Movers and Shakers

March 20, 2020

moversshakersCharles Grodin is one of the more appealing marginal figures in Hollywood films of the last decade. His bland deadpan can be a valuable comic weapon in almost any situation.

Even when the film is a stinker – as with the remake of King Kong or the Farrah Fawcett vehicle Sunburn – Grodin gives a subtle, droll touch to whatever he’s doing.

But Grodin has been getting fewer leading roles lately; he’s appeared in effective comic relief in The Lonely Guy and The Woman Red, but those were in service to a wilder leading actor. With Movers and Shakers, Grodin has corrected that situation – and he did it himself, by writing and co-producing the film.

It’s a Hollywood satire with emphasis on the insanity of flaky filmmaking procedures. When a studio executive (Walter Matthau) makes a deathbed promise to a fellow producer (Vincent Gardenia) to make a movie based on a sex manual called Love in Sex, he calls in an unhapppy playwright (Grodin) to write the script. That begins a series of endless meetings, wherein studio flunkies sit around offices, drinking juice and tossing around inane ideas for Love in Sex.

The process drags on for months – and Grodin becomes increasingly panicky about the fact that, in all the meetings, no one has ever said a word detailing what the movie is going to be about.

Even the director they hire (Bill Macy) doesn’t care much about plot. He’s more interested in capturing an atmosphere, and so he runs dozens of film clips from old romantic movies, avowedly searching for the key to the project (but more likely delaying the inevitable decision).

Macy also encourages the filmmaking team (which somehow now includes his girlfriend, played by Gilda Radner) to visit the mansion of an aging romantic star (a Fernando Lamas-like cameo by Steve Martin), who babbles on in accented senility about his past exploits.

Grodin clearly knows whereof he speaks with this material – it’s all exact and funny. If this is satire, however, it is far from barbed. Grodin’s humor is so low-key it’s sometimes barely detectable.

Nothing wrong with that, although subtle humor is not very fashionable (or profitable) these days. But Grodin’s authorial mildness also gives a nondescript feeling to the proceedings. There’s nothing really memorable here; unlike, for instance, the slashing satire of Blake Edwards’ S.O.B., which also took on the Hollywood community, but with a sharper edge. So Grodin’s nice-guy qualities – they come through in his acting, and even in his appearances on talk shows – keep Movers and Shakers rather too soft for its own good.

The film does provide one cinematic footnote: It was directed by William Asher, the man who gave us many of the Beach Party movies from the 1960s. And, sure enough, the scenes of the beaches of Los Angeles in Movers and Shakers are among the most effective in the film. Really.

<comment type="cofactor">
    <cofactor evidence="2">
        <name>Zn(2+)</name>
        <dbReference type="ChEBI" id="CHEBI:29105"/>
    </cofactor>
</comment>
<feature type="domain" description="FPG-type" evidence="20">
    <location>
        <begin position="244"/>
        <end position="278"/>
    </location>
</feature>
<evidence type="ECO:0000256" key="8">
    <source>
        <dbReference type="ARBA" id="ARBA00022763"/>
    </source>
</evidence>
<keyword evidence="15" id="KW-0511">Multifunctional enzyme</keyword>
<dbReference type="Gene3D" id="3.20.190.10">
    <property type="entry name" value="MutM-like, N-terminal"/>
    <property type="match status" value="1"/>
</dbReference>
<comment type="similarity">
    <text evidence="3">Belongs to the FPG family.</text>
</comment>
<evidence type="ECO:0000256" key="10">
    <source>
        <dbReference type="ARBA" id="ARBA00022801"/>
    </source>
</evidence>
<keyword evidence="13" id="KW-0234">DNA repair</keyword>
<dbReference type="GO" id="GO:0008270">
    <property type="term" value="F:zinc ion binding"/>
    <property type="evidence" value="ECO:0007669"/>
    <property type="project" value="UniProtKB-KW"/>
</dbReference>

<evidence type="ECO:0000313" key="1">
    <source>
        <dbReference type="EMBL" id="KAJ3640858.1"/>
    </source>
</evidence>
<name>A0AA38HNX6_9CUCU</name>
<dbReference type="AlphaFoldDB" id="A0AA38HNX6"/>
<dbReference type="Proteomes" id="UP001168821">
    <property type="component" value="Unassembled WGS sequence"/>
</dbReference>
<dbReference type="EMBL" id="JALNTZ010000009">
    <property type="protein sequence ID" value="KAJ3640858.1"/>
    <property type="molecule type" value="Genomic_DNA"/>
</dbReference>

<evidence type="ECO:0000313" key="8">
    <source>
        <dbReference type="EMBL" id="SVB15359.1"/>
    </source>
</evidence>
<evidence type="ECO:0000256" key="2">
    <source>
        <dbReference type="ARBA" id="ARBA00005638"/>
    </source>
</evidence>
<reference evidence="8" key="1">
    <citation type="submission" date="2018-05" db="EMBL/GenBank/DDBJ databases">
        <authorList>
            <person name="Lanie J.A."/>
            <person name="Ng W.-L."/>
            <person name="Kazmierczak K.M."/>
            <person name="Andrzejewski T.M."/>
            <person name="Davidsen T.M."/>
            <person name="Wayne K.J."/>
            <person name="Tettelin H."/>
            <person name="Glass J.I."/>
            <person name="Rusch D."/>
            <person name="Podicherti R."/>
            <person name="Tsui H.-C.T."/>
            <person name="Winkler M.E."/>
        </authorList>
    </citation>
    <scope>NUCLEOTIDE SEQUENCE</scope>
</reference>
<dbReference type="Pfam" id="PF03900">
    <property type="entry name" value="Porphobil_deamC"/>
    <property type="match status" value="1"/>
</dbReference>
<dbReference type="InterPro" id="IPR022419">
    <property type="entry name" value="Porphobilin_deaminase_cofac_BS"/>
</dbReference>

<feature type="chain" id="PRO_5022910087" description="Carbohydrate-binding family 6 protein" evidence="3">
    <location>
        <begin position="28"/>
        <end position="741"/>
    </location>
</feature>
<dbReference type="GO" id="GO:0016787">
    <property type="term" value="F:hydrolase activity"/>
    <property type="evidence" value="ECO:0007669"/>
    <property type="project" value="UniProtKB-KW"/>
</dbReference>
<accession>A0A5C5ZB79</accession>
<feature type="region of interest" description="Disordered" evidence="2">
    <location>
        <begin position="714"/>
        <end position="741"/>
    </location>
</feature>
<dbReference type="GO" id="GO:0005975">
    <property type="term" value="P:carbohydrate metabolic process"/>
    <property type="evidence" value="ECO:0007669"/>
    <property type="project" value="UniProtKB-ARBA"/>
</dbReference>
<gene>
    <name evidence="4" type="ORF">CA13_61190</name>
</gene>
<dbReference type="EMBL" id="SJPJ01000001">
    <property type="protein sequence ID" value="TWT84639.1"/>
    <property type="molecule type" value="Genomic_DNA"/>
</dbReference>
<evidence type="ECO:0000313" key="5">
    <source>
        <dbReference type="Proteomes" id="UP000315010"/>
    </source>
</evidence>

First published in the Herald, September 24, 1985

And I am a fan of the Beach Party movies. So in reading about this film’s genesis, it sounds as though it might be a precursor to Charlie Kaufman’s Adaptation. Grodin was hired in the 1970s to adapt The Joy of Sex into a movie, and came up with this meta-screenplay, which was rejected for that project (or did he write this separate screenplay about that process? It’s a little unclear to me). It has certainly slipped out of the cinematic memory, but sounds like it might have some reasonably good Grodinesque deadpan in it.


The Lonely Guy

November 13, 2019

lonelyguyI always root for Steve Martin. I find his particular brand of dumbhead humor rather sanity-soothing, and I would like to see him make a good movie someday.

At least he makes unusual movies: Dead Men Dont Wear Plaid incorporated clips from old private-eye films within its storyline, and the notorious Pennies From Heaven, a musical about despair, was certainly one of the oddest films of the last decade.

The failure of last year’s The Man With Two Brains – is that a great title or what? – suggested that his audience preferred a Steve Martin comedy with as few brains as possible. The Lonely Guy is an attempt to hit a middle ground: the plot is relatively normal – almost anyone could have taken the lead role. It’s about a greeting-card writer (really a would-be novelist, naturally) whose girlfriend kicks him out of their apartment. His attempts to lick loneliness in New York City become the center of the film.

If the story is normal, the treatment is offbeat. Martin and company have embroidered the tale with bizarre, almost surrealistic touches, in a slapstick style reminiscent of one of Martin’s idols, Jerry Lewis. When Steve goes to visit the Manhattan Bridge to contemplate ending it all, he doesn’t just bump into another suicide – there are Lonely Guys falling from the rafters at the rate of one every minute.

Absurdist touches such as that threaten to lift the movie above its tired storyline. We’ve seen enough movies about getting in touch with oneself in New York City to last a few lifetimes, but it hasn’t been played as surrealist farce before.